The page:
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WIU Emeritus Professor Pens Seventh Anne Cartier Mystery Novel

September 9, 2008

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MACOMB, IL - - Charles O'Brien, emeritus professor of European history at Western Illinois University, has continued his successful career as a historical novelist with the release of his latest work, "Assassins' Rage" (Severn House, 2008).

The seventh book in his series of Anne Cartier mystery novels, "Assassins' Rage," takes place in Paris, France in July 1789. Character Anne Cartier is joined by Colonel Paul de Saint-Martin and called to investigate a series of assassinations of royal officers and the murder of a baker. Anne and Paul uncover several suspects and evidence of a mastermind behind the murders.

A Booklist (May 2008) review said: "[‘Assassin's Rage' is] another sparkling historical mystery in this popular series set in 18th-century France. As always, O'Brien has meticulously researched the setting and turned a simple murder mystery into a gripping historical read, rife with far-reaching context."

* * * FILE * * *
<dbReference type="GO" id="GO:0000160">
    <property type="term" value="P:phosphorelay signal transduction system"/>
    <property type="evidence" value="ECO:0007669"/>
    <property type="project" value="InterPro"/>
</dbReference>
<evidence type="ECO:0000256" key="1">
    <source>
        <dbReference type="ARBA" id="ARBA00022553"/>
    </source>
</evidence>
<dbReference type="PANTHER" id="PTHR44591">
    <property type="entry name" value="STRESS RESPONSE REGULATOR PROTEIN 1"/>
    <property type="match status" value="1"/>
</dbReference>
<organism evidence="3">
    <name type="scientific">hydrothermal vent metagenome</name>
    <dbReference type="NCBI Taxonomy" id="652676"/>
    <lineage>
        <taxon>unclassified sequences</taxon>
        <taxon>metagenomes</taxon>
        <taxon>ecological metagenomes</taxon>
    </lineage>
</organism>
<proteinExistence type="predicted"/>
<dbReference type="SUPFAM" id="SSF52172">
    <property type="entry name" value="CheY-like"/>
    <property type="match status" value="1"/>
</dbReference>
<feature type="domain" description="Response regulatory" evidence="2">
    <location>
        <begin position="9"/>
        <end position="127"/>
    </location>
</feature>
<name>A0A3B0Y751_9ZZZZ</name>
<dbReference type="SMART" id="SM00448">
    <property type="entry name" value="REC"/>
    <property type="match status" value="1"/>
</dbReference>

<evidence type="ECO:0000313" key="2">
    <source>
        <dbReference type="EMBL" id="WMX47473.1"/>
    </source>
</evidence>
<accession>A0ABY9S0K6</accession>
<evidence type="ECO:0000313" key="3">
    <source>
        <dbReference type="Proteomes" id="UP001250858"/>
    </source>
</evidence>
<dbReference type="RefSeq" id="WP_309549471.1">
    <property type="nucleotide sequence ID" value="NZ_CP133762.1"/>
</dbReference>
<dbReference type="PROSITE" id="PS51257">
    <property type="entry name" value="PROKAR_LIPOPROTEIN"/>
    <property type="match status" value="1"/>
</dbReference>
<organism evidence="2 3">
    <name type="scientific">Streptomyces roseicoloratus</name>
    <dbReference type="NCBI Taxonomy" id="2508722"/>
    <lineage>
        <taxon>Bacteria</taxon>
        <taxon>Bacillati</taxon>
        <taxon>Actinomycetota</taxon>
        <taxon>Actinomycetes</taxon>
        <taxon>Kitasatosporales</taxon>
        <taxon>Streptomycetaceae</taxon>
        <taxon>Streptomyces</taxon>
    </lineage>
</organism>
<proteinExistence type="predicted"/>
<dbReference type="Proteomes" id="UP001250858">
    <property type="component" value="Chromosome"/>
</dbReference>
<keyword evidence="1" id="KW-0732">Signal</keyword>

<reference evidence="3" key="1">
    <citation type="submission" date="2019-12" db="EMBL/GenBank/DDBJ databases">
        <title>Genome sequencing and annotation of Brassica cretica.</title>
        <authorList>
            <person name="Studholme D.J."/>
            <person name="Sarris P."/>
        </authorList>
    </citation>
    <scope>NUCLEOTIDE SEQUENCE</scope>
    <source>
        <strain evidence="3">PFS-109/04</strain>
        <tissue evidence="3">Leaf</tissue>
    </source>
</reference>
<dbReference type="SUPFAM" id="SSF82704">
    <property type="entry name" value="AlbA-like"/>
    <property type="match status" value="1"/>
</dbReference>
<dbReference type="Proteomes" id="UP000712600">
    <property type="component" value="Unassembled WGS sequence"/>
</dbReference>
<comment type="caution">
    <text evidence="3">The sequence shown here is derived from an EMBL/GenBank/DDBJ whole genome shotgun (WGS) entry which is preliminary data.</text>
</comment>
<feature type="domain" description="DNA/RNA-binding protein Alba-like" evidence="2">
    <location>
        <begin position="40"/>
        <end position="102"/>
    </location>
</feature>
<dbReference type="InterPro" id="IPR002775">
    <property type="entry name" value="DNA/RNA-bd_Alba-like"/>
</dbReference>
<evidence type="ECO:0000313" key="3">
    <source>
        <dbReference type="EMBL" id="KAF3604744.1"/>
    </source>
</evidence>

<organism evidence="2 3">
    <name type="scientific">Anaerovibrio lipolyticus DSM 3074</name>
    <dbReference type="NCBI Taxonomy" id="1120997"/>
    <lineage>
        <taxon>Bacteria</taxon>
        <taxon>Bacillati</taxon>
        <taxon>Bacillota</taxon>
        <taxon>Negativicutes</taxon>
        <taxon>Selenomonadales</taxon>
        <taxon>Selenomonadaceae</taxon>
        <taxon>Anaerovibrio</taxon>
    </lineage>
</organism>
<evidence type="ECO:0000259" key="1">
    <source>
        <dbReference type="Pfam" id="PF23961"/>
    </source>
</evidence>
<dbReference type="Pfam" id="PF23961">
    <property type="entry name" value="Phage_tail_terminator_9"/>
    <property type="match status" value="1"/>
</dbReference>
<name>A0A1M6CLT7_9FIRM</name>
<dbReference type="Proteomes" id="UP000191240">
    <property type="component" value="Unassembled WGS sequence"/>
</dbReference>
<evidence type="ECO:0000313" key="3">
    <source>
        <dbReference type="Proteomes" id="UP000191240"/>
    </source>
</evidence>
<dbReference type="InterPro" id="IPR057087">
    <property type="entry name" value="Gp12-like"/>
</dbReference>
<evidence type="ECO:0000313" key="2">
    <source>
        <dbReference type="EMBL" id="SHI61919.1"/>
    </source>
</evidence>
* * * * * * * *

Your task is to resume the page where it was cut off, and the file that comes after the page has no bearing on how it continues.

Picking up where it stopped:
O'Brien's transition to mystery writing began in 1988, six years before he retired from WIU, during his commuting from west-central Illinois to Williamstown, MA, where his wife Elvy, an art historian, had moved to accept a position with the J. Paul Getty Trust, then at the Clark Art Institute.

"I wanted to make use of time on board (trains and planes) and in airports. Many of my fellow passengers were reading crime novels. I thought why not exploit my fund of historical settings and write a historical mystery," O'Brien explained.

"The hardest thing was to back away from academic writing and into true fiction, and write a thriller instead of a research paper," said O'Brien in a Publishers Weekly article. "I retooled my mind to think as a novelist, to have my characters experience events, rather than me describing [events]."

O'Brien's character, Anne Cartier, plays a pivotal role not only in his new book, "Assassins' Rage," but in the six previous books he has released as well. She was first introduced in 2001 in "Mute Witness" and since then, "Black Gold" (2002), "Noble Blood" (2004), "Lethal Beauty" (2005), "Fatal Carnival" (2006) and "Cruel Choices" (2007).

For more information, visit O'Brien's website at

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